I passed by a Greek restaurant, a Peruvian/Salvadorian restaurant, a Jamaican restaurant (one love, Tony), 3 (!!) Ethiopian restaurants, a Lebanese restaurant, a Chinese restaurant, and a Mexican restaurant all within a half-mile of each other. I never knew going into this trip how diverse it would be...I thought it would be a white-bread suburb of DC and Baltimore.

For lunch, I had the pleasure of meeting an "internet friend" face to face for the first time. It's always weird to hear a person talk after you've read their "voice" for many years. It was a very enjoyable experience and hopefully we can get together if he comes to Pittsburgh this summer.

Silver Spring is in the midst of a renaissance and growth spurt thanks to Discovery relocating its headquarters here in 2003 and being on the red line for the DC Metro. The downtown area of Silver Spring is sort of re-building radially around Discovery's headquarters. Discovery brought jobs and the rail line enables service workers and high-end workers alike to commute easily to DC (22 minutes) The Ellsworth Street area is home to many restaurants and stores designed to bring people to the area and stay for the better part of the day. A fantastic farmer's market with probably 20 vendors, at least, was in play on Saturday from 9 am to 12 noon. There were many artisan breads and cheeses, organic produce, and wild game vendors displaying their wares. Even though we had a fridge in the hotel room, I didn't buy anything to bring home...a decision I regret now.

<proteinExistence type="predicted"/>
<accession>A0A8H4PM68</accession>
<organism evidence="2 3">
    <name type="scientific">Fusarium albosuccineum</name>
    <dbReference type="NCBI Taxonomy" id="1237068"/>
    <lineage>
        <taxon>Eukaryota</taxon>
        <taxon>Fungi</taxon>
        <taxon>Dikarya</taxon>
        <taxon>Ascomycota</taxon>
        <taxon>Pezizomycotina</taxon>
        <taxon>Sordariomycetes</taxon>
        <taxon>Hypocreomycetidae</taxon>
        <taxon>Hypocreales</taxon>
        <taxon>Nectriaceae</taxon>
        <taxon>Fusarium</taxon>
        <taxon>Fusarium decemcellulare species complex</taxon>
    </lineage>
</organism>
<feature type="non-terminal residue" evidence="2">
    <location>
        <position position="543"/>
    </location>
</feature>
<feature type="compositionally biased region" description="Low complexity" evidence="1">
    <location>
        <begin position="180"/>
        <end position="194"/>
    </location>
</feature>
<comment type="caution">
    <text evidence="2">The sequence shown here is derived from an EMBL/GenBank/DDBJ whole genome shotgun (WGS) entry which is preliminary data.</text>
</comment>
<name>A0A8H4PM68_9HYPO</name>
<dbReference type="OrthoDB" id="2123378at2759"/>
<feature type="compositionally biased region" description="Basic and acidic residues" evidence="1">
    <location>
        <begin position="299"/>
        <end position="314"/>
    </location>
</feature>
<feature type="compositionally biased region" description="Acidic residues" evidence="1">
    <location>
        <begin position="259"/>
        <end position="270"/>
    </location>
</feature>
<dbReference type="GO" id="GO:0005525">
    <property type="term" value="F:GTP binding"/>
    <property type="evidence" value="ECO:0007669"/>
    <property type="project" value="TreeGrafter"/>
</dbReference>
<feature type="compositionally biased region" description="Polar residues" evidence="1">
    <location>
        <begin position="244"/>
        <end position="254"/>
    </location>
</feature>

Much like Montreal's Metro, we found the DC Metro very easy to pick up and safe to ride. Strangely, the downtown stops (at least on the red line) had VERY dimly lit stations. If I were a single girl, I would find it to be a little edgy. It was shockingly dark in these stations.

On Saturday night, we took the red line into DC and did a crash course in monument hunting and sight seeing. We checked out Ford's Theatre, which I thought was only fair considering how many times I use the phrase "....other than that Mrs. Lincoln, how was the play?" in conversation. It was disgustingly hot and humid, high 80's for each at least, so we struggled to walk to see the White House, the under-renovation Eisenhower Executive Office Building, and get halfway to the Washington Monument.

DC is like an outdoor museum with a pulse. You can't help but get caught up in some measure of patriotic spirit as you walk the streets. It gave me pause to think that Lincoln, Washington, Adams, Roosevelt, and many, many other great men walked the same paths as we did that night. I tried to envision how different things were here 200, 100, 50, and sadly even 10 years ago. Parts of DC are just off-limits to pedestrians and vehicles nowadays.

By the time we did our mini self-guided tour, it was nearly 8:30. We were both tired and very hot, so we sort of picked the first good place we found, which was an Italian place called Finemondo.
DB~ had perhaps the finest ravioli either of us has ever had. It was a butternut squash ravioli with amaretto in it, topped with a sage butter sauce. The amaretto was just the perfect compliment to the earthy butternut taste.

I had the spinach and cheese ravioli, with mine in a basil cream sauce. On any other night, it would have been fantastic. I helped clean off DB~'s plate, for sure.

It was a jam packed weekend and there were many things we would love to go back and do, but it was a fantastic sampler of our nation's capital and sister city, Baltimore (my second home with all my mom's side of family there).

Thursday, June 3, 2010

Why are the Padres good this year?